OUT OF THIS WORLD!
IT HAD BEEN another completely normal lunchtime. The beans were cold. The sausages tasted like slippers. And Spike McKenzie had scored another hat-trick for Year 8 in a heated match with Year 9.
But there was nothing normal about his three goals – the first an acrobatic overhead kick, the second a mazy dribble from his own goal-line and the third a cheeky backheel from 20 yards into the top corner.
And, to be honest, there was nothing normal about Spike McKenzie.
Everyone loved Spike – he was clever, he was funny and he was the best footballer anyone at St Peter’s school had ever seen.
In fact, he was almost too good.
As all the pupils filed into class to start their lessons, Jimmy Walsh noticed Spike sneak into the caretaker’s cupboard. Jimmy tiptoed towards it then peered through the keyhole and – well, what he saw made his eyes almost pop out of his head.
“Oh my god,” he muttered. Spike turned, looked up, saw Jimmy and froze. His secret was out…
THE WIZARD CARD!
TUESDAY’S ARE great. A crisp copy of Match of the Day magazine floats onto the doormat and at the first opportunity every page is scanned and ranked in order of intrigue, to be read in more detail throughout the week.
Then, attention turns to that shiny, heat-pressed foil pouch on the front. The fresh stack of cards freed with the minimum of fuss.
Some good pulls today: including a Virgil van Dijk 100 Club – nice!
Then, oh… a 102 card?! We’ve heard of 101s, but a 102?
This isn’t an ordinary card. This player looks like he’s from the 1950s. His 102 stat is so bright it looks like REAL gold. Wait, IT IS real gold!
‘Stanley Matthews, WIZARD OF THE DRIBBLE’. Hmmm….
Argh! Now it’s making a sound, and moving!
“Congratulations, you’ve pulled the Stanley Matthews Wizard 102 card. I can grant you one wish for the football club of your choice!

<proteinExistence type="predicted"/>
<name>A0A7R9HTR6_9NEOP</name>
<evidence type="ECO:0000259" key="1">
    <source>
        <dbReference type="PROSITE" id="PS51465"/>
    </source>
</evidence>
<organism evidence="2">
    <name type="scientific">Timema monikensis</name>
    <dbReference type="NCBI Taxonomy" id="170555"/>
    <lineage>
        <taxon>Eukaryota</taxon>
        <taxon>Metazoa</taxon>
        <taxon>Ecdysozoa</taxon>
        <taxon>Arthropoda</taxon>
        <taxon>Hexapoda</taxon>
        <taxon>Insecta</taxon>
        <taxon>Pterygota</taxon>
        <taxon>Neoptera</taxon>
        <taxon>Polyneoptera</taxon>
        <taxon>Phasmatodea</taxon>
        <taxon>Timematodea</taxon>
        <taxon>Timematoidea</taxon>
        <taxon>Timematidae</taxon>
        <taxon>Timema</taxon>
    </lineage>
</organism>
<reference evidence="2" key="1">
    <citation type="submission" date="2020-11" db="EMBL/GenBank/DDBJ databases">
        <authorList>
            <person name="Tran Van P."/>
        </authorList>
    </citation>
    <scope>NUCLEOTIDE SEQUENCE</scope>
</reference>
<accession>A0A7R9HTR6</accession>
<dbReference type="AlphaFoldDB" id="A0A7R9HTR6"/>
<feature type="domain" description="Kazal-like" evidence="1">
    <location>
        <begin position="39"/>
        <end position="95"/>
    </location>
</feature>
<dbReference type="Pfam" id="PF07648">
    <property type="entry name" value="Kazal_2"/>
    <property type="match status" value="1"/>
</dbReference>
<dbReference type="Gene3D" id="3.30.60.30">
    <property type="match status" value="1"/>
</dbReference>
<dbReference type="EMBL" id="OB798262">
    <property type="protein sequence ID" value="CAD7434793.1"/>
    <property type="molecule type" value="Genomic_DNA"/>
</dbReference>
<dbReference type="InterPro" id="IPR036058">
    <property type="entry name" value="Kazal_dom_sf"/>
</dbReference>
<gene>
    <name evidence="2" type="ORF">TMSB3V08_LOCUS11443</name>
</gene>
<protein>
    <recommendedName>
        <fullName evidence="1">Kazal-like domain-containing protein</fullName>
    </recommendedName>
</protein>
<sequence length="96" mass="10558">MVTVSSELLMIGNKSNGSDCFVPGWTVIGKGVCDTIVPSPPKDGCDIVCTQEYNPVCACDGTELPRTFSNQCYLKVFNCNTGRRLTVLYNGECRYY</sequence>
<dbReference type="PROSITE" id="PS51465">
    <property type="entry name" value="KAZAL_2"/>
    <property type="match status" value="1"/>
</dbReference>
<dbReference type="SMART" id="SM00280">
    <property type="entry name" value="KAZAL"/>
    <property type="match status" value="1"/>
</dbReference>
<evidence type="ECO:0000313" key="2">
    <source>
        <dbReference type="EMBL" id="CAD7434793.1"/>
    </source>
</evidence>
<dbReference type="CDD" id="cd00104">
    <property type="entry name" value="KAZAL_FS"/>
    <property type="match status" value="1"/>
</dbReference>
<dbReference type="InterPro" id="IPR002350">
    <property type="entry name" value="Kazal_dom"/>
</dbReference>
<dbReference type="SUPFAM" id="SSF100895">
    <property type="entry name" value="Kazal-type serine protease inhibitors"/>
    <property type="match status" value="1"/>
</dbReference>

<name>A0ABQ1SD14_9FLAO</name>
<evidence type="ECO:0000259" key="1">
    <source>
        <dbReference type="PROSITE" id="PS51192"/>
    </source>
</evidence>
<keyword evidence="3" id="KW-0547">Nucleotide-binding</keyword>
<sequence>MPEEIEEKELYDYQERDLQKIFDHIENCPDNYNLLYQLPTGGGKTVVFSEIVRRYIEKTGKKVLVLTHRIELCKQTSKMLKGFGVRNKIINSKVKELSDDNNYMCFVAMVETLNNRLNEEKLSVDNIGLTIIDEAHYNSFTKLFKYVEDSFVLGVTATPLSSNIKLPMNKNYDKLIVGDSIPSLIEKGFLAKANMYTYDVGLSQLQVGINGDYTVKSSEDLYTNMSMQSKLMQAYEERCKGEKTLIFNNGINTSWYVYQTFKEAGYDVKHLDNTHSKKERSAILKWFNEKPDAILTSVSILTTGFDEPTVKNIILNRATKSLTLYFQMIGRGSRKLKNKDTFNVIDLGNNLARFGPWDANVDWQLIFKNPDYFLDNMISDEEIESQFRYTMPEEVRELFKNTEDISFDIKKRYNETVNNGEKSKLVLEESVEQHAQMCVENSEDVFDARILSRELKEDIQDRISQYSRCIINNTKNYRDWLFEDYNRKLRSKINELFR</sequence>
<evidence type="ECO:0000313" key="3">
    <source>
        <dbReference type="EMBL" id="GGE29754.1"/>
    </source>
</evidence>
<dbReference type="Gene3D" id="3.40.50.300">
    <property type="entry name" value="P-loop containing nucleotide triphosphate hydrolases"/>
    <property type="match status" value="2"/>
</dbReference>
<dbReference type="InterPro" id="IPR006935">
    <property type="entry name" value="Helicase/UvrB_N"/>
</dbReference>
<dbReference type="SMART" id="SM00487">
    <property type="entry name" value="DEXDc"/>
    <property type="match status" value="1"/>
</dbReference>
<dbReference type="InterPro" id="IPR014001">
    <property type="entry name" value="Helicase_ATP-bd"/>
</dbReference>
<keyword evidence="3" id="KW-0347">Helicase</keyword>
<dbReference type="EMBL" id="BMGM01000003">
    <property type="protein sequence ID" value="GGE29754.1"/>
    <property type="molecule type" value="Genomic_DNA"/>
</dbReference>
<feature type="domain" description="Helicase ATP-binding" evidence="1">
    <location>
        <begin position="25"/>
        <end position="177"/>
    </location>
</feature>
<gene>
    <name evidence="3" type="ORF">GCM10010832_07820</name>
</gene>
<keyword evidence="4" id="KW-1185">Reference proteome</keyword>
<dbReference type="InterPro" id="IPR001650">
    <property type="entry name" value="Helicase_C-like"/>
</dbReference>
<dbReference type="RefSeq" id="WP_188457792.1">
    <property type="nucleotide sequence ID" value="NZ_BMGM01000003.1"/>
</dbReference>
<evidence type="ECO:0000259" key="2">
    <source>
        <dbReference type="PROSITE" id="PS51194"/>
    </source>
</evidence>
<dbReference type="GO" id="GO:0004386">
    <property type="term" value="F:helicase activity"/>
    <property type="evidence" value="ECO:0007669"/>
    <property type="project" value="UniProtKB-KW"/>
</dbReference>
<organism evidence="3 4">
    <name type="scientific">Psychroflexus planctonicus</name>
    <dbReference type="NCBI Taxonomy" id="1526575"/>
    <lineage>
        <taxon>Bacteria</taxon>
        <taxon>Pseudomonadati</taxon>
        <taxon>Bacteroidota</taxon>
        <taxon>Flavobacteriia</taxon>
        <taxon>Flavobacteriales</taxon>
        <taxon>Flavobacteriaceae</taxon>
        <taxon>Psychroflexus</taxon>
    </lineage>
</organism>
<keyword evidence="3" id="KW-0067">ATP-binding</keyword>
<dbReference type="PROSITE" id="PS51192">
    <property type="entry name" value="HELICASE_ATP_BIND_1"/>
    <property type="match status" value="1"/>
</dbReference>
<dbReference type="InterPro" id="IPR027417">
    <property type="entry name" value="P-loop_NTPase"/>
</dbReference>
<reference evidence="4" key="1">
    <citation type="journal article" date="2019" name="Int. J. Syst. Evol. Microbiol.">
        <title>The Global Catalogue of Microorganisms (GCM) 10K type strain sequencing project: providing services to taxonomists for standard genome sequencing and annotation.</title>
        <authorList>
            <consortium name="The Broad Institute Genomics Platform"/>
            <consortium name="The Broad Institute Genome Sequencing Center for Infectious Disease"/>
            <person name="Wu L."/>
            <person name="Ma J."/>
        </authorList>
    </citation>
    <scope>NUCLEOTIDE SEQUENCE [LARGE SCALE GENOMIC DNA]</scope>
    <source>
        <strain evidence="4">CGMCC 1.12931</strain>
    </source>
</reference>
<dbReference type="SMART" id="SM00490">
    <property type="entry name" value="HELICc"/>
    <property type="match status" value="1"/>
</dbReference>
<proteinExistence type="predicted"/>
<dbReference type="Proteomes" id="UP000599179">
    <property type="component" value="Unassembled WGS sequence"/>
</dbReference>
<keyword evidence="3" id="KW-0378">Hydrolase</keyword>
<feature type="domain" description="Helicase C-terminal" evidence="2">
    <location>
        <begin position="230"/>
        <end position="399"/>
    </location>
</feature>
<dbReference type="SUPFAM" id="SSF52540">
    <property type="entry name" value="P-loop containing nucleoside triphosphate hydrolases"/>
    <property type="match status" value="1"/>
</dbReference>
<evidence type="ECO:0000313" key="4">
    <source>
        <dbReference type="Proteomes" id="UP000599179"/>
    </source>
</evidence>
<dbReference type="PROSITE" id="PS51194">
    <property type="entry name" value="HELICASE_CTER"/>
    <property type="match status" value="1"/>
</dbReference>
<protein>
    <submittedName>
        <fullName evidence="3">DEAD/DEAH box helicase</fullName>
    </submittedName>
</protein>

So, when you’re ready: what will it be?”
MY FOOTBALL’S GOT EYES!
AMY NOTICED something strange. Her football wasn’t like any other football. When she touched it, it lit up. When she left it in the bag, it would wriggle. When she went to sleep, it would snore.
This wasn’t just any old ordinary football.
“I’ve got something to tell you,” Amy said to her mum, while nervously unzipping her kitbag.
“What’s wrong, darling?” Mrs Connell replied with a curious look on her face.
“ACTUALLY, don’t worry!” Amy said in a panic, before skidding away, dropping her bag, only for her ball to roll out across the kitchen floor, eventually coming to a stop at the tip of her mum’s foot.
The light suddenly flickered and popped, the kettle whistled and then, to Mrs Connell’s disbelief, a big bright green set of eyes opened on the ball.
The room fell silent.
“Greetings!” said the ball.
THE FINAL PUSH!
THERE WAS 105 minutes on the clock, half time in extra time, and Alex Hernandez lay flat on his back. Rovers were 2-1 down, had used all their subs, and were relying on a 16-year-old to fire them to the FA Cup final. The lad had a lot on his shoulders.
“Is it going to hold, Jack?” Alex said into the air, arm across his eyes, teeth gritted.
The physio massaging his left hamstring replied: “I’ve done all I can, but if it pings and we somehow get through here, I can’t see you playing at Wembley.”
“That’s a problem for tomorrow. Let’s get that win!”
Alex got to his feet and jogged back to the centre circle. He had fifteen minutes to turn this around…